A Financial Times "Best Book of 2017: Economics”
800-CEO-Read“Best Business Book of 2017: Current Events & Public Affairs”
Economics is the mother tongue of public policy. It dominates our decision-making for the future, guides multi-billion-dollar investments, and shapes our responses to climate change, inequality, and other environmental and social challenges that define our times.
Pity then, or more like disaster, that its fundamental ideas are centuries out of date yet are still taught in college courses worldwide and still used to address critical issues in government and business alike.
That’s why it is time, says renegade economist Kate Raworth, to revise our economic thinking for the 21st century. In Doughnut Economics, she sets out seven key ways to fundamentally reframe our understanding of what economics is and does. Along the way, she points out how we can break our addiction to growth; redesign money, finance, and business to be in service to people; and create economies that are regenerative and distributive by design.
Named after the now-iconic “doughnut” image that Raworth first drew to depict a sweet spot of human prosperity (an image that appealed to the Occupy Movement, the United Nations, eco-activists, and business leaders alike), Doughnut Economics offers a radically new compass for guiding global development, government policy, and corporate strategy, and sets new standards for what economic success looks like.
Raworth handpicks the best emergent ideasfrom ecological, behavioral, feminist, and institutional economics to complexity thinking and Earth-systems scienceto address this question: How can we turn economies that need to grow, whether or not they make us thrive, into economies that make us thrive, whether or not they grow?
Simple, playful, and eloquent, Doughnut Economics offers game-changing analysis and inspiration for a new generation of economic thinkers.
|Publisher:||Chelsea Green Publishing|
|Product dimensions:||6.00(w) x 9.00(h) x 1.00(d)|
About the Author
Kate Raworth is a renegade economist focused on exploring the economic mindset needed to address the 21st century’s social and ecological challenges. She is a senior visiting research associate and advisory board member at Oxford University’s Environmental Change Institute and teaches in its masters program for Environmental Change and Management. She is also senior associate of the Cambridge Institute for Sustainability Leadership and a member of the Club of Rome. Over the past 20 years Raworth has been a senior researcher at Oxfam, a co-author of UNDP’s annual Human Development Reports and a fellow of the Overseas Development Institute, working in the villages of Zanzibar. She is also on the advisory board of the Stockholm School of Economics’ Global Challenges Programme and Anglia Ruskin University’s Global Resource Observatory. Kate lives in Oxford, England.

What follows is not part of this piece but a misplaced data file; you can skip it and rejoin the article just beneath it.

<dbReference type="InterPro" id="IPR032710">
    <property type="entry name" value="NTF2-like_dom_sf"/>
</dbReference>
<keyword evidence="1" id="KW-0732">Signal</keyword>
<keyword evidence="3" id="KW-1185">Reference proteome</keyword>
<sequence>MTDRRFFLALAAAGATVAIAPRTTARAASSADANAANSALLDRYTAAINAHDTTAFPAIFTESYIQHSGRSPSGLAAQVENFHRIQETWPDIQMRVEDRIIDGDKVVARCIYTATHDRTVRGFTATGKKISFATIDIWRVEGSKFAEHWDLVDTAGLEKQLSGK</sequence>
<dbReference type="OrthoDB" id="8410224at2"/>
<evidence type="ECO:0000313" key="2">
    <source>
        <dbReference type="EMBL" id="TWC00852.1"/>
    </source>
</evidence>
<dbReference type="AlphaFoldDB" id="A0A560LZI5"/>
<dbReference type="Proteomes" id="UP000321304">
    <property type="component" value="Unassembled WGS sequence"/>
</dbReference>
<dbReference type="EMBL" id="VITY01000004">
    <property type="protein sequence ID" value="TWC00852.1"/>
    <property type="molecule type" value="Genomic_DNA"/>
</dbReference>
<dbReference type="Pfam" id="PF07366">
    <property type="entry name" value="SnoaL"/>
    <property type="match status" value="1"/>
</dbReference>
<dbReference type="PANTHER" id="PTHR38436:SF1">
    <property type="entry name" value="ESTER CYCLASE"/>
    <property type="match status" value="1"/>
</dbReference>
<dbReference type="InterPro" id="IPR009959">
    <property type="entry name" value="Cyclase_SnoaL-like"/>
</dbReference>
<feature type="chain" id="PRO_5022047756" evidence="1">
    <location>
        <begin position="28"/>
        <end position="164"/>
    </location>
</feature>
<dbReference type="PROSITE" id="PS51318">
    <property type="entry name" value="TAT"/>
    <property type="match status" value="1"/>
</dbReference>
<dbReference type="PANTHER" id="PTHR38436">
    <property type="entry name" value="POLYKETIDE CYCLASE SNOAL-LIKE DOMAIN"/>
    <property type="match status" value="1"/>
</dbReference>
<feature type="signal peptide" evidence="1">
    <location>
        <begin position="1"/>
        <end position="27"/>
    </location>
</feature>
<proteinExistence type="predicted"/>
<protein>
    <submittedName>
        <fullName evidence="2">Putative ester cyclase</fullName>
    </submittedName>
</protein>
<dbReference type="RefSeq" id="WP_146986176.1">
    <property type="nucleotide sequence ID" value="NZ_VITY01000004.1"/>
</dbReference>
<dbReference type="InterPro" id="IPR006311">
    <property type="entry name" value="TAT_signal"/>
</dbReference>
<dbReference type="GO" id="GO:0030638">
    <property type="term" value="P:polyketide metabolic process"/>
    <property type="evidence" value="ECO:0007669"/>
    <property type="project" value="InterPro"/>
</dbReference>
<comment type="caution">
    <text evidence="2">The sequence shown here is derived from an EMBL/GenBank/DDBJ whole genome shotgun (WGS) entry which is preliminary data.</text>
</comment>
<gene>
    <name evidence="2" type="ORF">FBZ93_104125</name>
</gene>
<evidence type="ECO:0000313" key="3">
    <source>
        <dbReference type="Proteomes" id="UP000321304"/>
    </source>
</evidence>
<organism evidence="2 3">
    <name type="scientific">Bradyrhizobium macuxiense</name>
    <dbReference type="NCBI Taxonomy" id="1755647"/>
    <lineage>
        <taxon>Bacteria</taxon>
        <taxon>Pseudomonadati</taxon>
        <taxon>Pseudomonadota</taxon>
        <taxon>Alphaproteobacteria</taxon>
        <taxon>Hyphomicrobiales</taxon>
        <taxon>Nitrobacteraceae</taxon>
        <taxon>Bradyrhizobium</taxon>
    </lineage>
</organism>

Table of Contents
Who wants to be an economist?
1. Change the goal
from endless growth to thriving in balance
2. See the big picture
from self-contained market to embedded economy
3. Nurture human nature
from rational economic man to social adaptable humans
4. Get savvy with systems
from mechanical equilibrium to dynamic complexity
5. Design to distribute
from ‘growth will even it up’ to distributive by design
6. Create to regenerate
from ‘growth will clean it up’ to regenerative by design
7. Be agnostic about growth
from growth as a must to growth as a maybe not
We are all economists now
Annex: The Doughnut and its data
Most Helpful Customer Reviews
It is a must-read book that we should all read, as we all participate in global economic activity in one way or another. Valuable information is presented by a large number of collaborators, academics, university students, corporate executives and scientists, whose discussions were taking shape in this keen proposal presented by the author. Although the economy dominates most of the human spheres, however the educational texts of the same have not been updated in 70 years and is based on the theory of 1850, which is destructively impacting society and the planet. Kate Raworth proposes a new economic theory based on humanity long-term goals, which considers a critical human deprivation, social foundation, ecological ceiling and critical planetary degradation, where one can find a well-being space for humanity and the nature of the planet . She presents this model using the power of visual framing, drawing a diagram representing the jump of the 7 main thought forms of the 20th century towards the new proposals for the 21st century economics. The author bases her theory on an extensive research of diverse cutting-edge currents of thought and progressive and innovative schools, and she presents its convergences to integrate them towards a new economic model, that before the challenging context that we face and our values, serves better to our purposes. My gratitude to the Publisher and NetGalley for allowing me to review the book